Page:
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Is Medium The Next Step In Blogging?

Can the creators of Blogger and Twitter really revolutionize web publishing again? We may find out soon. If they don’t, it’s not for lack of trying. Blogger and Twitter co-founders Biz Sto...
Is Medium The Next Step In Blogging?
Written by Chris Crum
  • Can the creators of Blogger and Twitter really revolutionize web publishing again? We may find out soon. If they don’t, it’s not for lack of trying.

    Blogger and Twitter co-founders Biz Stone and Evan Williams are at it again. After the two stepped back from Twitter, they resurrected their startup Obvious. A few months ago, Stone told us about Medium. Kind of. Details were vague. Here’s a snippet of what he said at the time:

    Thirteen years ago we helped democratize publishing with a web-native approach called blogging. That was a long time ago and everything is different now—social networks, mobile devices, you name it. We felt compelled to build a content network for the technology age we’re living in now, and we have a vision for what publishing should be.

    Putting ideas on the Internet is great, it makes them available to more people. However, printing words on a screen like we do on paper doesn’t take advantage of the fact that we’re all networked and using powerful computers. There is so much room for improvement and innovation in the publishing space right now because it’s operating on outdated legacy concepts. Everything from the way we consume content to how that content is created needs re-imagining.

    In late October, Williams shared a little more:

    It’s not too late to rethink how online publishing works and build a system optimized for quality, rather than popularity. Where anyone can have a voice but where one has to earn the right to your attention. A system where people work together to make a difference, rather than merely compete for validation and recognition. A world where thought and craftsmanship is rewarded more than knee-jerk reactions.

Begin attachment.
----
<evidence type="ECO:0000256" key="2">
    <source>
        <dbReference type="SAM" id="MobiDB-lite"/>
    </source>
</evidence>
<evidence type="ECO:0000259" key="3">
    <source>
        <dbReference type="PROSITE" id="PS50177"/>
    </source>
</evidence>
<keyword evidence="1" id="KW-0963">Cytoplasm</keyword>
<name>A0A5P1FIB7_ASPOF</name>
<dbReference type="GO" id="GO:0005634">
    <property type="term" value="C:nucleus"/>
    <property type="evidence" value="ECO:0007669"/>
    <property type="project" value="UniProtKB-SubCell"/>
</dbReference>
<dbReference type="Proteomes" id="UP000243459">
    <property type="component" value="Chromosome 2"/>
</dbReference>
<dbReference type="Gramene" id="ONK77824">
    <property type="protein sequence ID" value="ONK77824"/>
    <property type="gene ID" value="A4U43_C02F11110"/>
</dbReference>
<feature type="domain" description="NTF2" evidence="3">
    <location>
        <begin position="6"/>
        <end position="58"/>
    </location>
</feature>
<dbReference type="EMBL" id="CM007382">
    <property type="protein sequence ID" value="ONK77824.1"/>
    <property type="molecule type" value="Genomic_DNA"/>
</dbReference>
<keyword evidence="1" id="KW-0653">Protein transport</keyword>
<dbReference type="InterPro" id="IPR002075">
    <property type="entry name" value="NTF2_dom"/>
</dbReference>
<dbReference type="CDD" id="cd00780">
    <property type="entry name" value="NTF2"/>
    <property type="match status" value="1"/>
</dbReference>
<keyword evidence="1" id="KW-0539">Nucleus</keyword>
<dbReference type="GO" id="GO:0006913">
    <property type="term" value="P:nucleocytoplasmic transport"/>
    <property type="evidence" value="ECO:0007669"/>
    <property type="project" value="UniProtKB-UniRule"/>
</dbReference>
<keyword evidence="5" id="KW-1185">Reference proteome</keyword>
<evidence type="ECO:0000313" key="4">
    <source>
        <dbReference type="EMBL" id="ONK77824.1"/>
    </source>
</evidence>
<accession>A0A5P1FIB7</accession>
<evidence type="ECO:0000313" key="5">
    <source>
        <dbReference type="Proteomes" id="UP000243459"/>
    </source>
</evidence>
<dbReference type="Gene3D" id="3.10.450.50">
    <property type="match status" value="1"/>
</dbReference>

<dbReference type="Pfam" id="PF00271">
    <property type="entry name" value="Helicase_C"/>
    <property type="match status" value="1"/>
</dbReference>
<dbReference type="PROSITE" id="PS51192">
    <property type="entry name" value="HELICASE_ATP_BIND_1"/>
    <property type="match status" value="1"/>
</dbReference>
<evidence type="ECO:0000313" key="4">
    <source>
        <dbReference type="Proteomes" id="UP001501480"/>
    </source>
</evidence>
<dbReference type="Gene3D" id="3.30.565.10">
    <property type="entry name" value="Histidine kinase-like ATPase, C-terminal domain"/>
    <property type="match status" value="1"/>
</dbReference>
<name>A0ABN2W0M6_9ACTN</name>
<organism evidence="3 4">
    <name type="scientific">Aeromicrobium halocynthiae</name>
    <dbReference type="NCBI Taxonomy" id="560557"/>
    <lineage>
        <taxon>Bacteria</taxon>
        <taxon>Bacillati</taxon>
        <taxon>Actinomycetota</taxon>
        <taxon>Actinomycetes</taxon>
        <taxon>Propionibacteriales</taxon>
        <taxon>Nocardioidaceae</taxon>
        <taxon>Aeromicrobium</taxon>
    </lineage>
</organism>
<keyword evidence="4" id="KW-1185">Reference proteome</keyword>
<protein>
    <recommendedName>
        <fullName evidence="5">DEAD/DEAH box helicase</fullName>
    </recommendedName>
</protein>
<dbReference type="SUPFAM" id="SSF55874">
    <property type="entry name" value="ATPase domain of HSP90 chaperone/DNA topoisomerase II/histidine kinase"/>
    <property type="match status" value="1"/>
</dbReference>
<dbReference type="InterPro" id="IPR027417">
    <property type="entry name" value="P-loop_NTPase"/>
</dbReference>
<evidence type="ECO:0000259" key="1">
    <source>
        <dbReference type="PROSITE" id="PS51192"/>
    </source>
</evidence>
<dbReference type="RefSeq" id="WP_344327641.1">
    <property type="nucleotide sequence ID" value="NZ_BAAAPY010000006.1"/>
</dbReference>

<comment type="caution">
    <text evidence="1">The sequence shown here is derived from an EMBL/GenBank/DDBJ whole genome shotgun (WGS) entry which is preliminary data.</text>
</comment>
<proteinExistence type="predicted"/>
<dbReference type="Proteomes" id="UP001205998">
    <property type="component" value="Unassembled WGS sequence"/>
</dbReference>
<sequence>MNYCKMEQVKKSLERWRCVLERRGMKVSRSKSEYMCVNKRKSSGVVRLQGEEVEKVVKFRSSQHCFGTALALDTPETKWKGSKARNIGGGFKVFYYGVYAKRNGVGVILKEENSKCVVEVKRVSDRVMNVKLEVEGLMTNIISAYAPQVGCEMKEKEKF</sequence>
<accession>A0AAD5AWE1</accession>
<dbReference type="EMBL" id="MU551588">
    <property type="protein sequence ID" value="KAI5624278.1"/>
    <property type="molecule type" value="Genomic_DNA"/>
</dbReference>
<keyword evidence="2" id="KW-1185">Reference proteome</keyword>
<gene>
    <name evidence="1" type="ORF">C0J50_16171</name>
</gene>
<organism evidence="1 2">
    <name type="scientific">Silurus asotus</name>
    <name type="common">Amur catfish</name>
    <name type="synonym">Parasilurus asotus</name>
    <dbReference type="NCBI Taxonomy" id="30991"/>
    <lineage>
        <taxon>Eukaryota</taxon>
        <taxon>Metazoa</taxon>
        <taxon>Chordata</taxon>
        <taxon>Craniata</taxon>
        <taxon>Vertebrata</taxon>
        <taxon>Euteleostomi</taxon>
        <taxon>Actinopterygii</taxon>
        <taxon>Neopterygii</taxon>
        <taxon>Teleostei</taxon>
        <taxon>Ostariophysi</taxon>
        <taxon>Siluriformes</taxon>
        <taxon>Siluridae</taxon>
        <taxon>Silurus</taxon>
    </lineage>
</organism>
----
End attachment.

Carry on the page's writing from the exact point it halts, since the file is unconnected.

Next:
Truth be told, we’re just starting the journey of figuring out what all that means. We have an amazing team with a ton of relevant experience, but we’ve built just a sliver of what we have in mind. And we know it will be a learning process as we go.

    Still not much in the way of details. What the hell are these guys doing this time? Well, finally, Williams has provided some details. They’re creating a form of web writing/publishing where the WSYIWYG interface is actually what you get.

    If you think about writing and editing a blog in edit mode, the edit mode, would also be the product. Of course, much like with Twitter, they seem to be going for the simplicity approach. Here’s what it looks like (so far). It’s a screenshot of Williams’ post:


    Medium’s editor gives the user few options, and that appears to be the point. Simplicity. In the way of formatting, you can use bold, italics, H1, H2, blockquotes and links. You can add pictures. That’s about it. A few more options may be added, but consider how simple Twitter stayed while these guys were running the show (even if it’s evolved significantly since then).

    It would be easy to sit here and say, “So, that’s it?” To be perfectly blunt, the whole thing seems a little underwhelming on the surface. It basically sounds like blogging with less features. However, I can also distinctly remember a time when Twitter largely faced a similar reaction from the masses. Now, look at it. These guys have a proven track record for this kind of thing, so I would not be so quick to dismiss what they’re up to.

    Check out Medium. You can sign up, but you can’t use it to publish yet (apparently unless you work at Twitter).

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